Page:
WASHINGTON – Israel does not want to limit its options in dealing with Iran and
will seek broad understandings with the United States about possible courses of
action rather than specific assurances in upcoming White House talks, Israeli
and American sources said on Thursday.
“The more explicit commitments you
seek from one side, the more you’re going to be asked to make commitments of
your own,” said Dennis Ross, until recently the top White House adviser on Iran,
warning of demands the US would make of Israel should it go down that
“The notion of great specificity on either end is something that is
overstated,” he said.
Ross also said all the Israeli prime ministers he
had known during his 30-year career “want Israel in the end to take the steps it
needs to take to deal with its national security as it defines it.”
Minister Binyamin Netanyahu, who left on Thursday for a North American trip that
will include an Oval Office visit on Monday, is no exception. He has made it
clear to interlocutors that Israel maintaining maximum freedom of action will be
a key message in his talks with US President Barack Obama.
He is also
understood to be looking for concrete signs that when the Obama administration
says all options are on the table to prevent Iran from acquiring nuclear
weapons, there are actions from the US to give that statement
The Americans’ swift response to Iranian threats to close
the Strait of Hormuz, including the repositioning of US Navy vessels, was one
such sign, and actions that are disruptive of the Iranian nuclear program,
including sabotage efforts, would also be welcome.
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however, that the US would want to be told ahead of time of any military action
Israel took and that taking that decision too soon would be a
“We do have lots of assets in the area, and I think every
administration that I’ve been a part of would want to know what they can know as
soon as they can know it,” said Ross, who has worked under Republicans and
Democrats, though he now serves in a private capacity as counselor at the
Washington Institute for Near East Policy.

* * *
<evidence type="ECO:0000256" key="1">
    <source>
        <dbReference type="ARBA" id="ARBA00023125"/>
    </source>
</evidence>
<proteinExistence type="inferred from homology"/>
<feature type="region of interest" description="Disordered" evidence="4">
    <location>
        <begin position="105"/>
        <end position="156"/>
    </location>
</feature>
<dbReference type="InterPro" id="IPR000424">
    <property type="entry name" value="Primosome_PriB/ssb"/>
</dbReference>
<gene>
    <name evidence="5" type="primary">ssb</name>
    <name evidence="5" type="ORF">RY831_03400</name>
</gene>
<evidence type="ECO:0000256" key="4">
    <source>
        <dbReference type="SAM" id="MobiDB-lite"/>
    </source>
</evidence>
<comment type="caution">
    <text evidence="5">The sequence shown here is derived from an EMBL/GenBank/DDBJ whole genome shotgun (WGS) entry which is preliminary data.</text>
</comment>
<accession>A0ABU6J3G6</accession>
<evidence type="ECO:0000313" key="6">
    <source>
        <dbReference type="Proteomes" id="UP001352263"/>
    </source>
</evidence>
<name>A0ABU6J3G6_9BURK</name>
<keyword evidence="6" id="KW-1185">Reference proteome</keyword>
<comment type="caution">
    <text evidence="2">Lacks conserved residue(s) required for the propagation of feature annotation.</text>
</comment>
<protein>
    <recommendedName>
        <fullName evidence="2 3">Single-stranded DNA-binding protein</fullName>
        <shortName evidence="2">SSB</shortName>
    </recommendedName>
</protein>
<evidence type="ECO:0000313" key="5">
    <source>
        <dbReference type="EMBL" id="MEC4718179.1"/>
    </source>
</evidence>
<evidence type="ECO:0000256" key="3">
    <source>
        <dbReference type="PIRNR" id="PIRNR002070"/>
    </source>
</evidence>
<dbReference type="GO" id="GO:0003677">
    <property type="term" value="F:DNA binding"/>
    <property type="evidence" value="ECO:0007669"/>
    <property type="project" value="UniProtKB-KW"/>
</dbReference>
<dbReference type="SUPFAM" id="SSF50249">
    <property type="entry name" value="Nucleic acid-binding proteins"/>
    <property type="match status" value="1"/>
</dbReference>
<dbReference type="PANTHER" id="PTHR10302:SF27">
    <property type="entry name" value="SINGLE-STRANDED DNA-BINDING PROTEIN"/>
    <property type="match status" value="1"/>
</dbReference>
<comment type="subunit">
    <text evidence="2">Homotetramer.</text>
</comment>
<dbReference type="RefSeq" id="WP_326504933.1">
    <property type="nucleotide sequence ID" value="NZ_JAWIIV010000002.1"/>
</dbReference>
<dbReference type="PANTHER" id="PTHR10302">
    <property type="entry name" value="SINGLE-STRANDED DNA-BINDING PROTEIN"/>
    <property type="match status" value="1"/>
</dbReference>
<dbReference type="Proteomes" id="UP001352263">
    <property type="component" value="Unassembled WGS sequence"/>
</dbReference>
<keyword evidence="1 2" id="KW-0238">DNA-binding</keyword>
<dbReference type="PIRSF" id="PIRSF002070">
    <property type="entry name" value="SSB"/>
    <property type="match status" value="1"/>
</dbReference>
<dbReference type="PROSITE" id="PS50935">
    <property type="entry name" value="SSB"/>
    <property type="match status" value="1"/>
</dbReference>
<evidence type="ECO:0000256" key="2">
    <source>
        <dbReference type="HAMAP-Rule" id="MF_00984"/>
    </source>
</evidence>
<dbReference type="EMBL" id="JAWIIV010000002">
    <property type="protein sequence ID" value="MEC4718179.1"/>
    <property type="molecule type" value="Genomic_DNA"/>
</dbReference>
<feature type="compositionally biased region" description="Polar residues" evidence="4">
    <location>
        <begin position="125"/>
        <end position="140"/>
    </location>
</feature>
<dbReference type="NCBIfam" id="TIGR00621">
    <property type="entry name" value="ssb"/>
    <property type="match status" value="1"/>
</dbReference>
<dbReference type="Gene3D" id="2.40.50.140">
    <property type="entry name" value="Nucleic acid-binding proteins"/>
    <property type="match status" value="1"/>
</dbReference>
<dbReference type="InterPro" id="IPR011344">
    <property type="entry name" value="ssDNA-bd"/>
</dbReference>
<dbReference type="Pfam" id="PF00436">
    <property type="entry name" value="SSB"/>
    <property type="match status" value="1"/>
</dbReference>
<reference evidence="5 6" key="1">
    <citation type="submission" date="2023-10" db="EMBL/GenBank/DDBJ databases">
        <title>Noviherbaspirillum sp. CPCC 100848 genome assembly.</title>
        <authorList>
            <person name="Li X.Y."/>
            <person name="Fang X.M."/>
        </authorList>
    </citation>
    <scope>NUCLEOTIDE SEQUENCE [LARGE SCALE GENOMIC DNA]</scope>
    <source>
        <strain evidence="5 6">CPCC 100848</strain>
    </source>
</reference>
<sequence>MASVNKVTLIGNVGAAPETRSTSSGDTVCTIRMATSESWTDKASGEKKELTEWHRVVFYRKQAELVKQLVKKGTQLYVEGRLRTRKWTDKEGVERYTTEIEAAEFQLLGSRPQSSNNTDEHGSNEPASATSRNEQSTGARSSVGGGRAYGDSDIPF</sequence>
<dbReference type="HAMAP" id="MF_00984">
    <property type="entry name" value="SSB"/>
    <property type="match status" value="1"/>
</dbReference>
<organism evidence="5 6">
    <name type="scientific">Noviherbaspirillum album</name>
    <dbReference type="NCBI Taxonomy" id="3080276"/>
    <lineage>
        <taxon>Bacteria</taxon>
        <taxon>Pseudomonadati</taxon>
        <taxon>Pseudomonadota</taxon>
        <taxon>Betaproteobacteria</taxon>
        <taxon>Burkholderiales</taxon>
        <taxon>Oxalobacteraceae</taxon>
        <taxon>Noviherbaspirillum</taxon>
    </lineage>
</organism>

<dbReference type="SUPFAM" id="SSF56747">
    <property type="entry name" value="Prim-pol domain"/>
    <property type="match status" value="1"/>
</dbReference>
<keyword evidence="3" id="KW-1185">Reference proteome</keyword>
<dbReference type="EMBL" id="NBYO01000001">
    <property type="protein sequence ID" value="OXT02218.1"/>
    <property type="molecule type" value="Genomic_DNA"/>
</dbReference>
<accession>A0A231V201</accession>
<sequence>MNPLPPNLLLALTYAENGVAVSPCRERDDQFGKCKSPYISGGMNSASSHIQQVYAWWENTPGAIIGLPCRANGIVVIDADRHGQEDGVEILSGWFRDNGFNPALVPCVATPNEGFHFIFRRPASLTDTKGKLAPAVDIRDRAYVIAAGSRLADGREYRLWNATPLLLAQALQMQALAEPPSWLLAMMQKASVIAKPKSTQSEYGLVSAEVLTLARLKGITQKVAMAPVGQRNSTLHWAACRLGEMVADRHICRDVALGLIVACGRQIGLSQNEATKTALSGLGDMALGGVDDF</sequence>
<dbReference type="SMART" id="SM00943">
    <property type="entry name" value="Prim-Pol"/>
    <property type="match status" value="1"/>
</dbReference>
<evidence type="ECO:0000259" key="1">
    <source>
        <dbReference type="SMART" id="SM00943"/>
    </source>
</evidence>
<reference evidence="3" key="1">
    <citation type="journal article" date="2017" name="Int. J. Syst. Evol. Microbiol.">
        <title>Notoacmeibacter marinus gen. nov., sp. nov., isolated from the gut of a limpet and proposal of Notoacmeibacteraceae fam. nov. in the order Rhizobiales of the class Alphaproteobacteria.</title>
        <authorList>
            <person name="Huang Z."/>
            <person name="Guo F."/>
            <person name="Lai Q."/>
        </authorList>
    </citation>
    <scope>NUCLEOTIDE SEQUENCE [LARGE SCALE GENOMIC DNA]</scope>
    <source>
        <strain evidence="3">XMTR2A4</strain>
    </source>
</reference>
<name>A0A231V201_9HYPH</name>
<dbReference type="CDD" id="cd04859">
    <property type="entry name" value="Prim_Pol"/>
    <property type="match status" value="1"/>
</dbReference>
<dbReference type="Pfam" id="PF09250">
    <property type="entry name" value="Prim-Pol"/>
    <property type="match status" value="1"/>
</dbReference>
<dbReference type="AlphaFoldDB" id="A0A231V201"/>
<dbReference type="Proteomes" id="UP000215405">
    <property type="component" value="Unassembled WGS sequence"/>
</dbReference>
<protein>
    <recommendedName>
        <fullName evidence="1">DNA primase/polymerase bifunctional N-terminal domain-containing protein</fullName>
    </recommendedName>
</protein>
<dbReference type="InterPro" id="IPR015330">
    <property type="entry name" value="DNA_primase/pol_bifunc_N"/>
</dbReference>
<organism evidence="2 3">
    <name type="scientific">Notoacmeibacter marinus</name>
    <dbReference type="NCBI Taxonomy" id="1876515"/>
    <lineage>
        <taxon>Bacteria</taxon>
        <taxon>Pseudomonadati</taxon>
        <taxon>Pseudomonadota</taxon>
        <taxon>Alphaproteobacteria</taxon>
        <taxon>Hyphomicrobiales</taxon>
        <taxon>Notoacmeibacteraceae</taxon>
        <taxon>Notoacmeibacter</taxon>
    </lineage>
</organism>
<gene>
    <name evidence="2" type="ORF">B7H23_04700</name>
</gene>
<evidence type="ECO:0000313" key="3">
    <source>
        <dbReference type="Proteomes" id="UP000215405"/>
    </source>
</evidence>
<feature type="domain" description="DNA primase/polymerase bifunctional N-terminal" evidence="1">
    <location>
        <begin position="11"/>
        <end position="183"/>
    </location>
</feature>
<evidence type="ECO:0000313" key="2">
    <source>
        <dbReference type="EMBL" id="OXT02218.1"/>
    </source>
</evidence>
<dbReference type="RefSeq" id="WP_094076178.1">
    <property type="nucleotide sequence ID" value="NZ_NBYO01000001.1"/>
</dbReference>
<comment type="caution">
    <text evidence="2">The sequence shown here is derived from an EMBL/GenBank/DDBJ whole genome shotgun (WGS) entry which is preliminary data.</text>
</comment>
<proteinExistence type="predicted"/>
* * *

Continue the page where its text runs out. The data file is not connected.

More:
Also on Thursday, former IDF
intelligence chief Amos Yadlin wrote in a New York Times op-ed that the US must
assure Israel that if Jerusalem delayed military moves against Iran’s nuclear
program, Washington would use its own might to stop Tehran from weaponizing its
nuclear program. Obama must “shift the Israeli defense establishment’s thinking
from a focus on the ‘zone of immunity’ to a ‘zone of trust,’” Yadlin
Last month, Defense Minister Ehud Barak alluded to Israel’s “red
line,” describing it as the point when Iran acquires a “zone of immunity” from an effective Israeli attack.
that if a strike on the Islamic Republic’s nuclear facilities took place after
crippling sanctions and diplomacy had failed, there could be enough
international support for such action that the global effort to keep sanctions
and isolation in place could hold, which would constrain Iran’s efforts to
rebuild its program.
He predicted that timelines for how long to give
sanctions to work and what would constitute substantial achievement in diplomacy
would be a major focus of Netanyahu’s discussions with Obama.
that negotiations with Tehran were almost certain to go ahead, and that recent
declarations by Supreme Leader Ali Khamenei that nuclear weapons were a “great
sin” could be a sign that he was trying to prepare the Iranian public and save
face if a deal were reached.
But Ross also hardened the rhetoric over why
acceptance of Iranian nuclear weapons was not an option.
“You’re going to
have a nuclear-armed Middle East,” he said of a presumed regional arms race.
“And if you’re going to have a nuclear-armed Middle East, the prospect of there
being a nuclear war would be quite high.”
Netanyahu is also expected to
warn about the consequences of a nuclear Iran in his address to the American
Israel Public Affairs Committee policy meeting in Washington next week, which
was the genesis of his visit this time.
The prime minister, who left just
after midnight on Thursday, will first stop in Ottawa to consult with Canadian
Prime Minister Stephen Harper.
In a sign of the close friendship between
the two countries, Canadian Foreign Minister John Baird, who was in Israel last
month, is scheduled to greet Netanyahu at the airport when his plane arrives at
Netanyahu, who will stay at the official guest residence, is
scheduled to meet with Harper privately a few hours later, and then hold a joint
press conference. On Sunday morning, he is scheduled to meet with Canadian
Jewish leaders and opposition leader Bob Rae of the Liberal
Netanyahu is due to arrive in Washington on Sunday afternoon,
after both Obama and President Shimon Peres have addressed AIPAC, and he will
stay at Blair House.
Netanyahu’s meeting with Obama will be the ninth
between the two leaders, and for now a joint statement is scheduled after the
meeting, but not a press conference.
The prime minister’s AIPAC address
and those of the other speakers – who will include via video stream Republican
presidential candidates Mitt Romney, Newt Gingrich and Rick Santorum on Tuesday,
the last day of the conference – are expected to focus on Iran.
Islamic Republic will be a key part of the lobbying activity undertaken by the
13,000-plus expected conference- goers, as they visit with their members of
Congress to push for more sanctions and support for an aggressive posture on
stopping a nuclear weapon.
An Israel Project poll released ahead of the
conference found that 82 percent of the American public supports increased
sanctions, with only 16% opposing them. However, only 32%, versus 67%, thought
diplomacy and sanctions would halt Iran’s nuclear ambitions.
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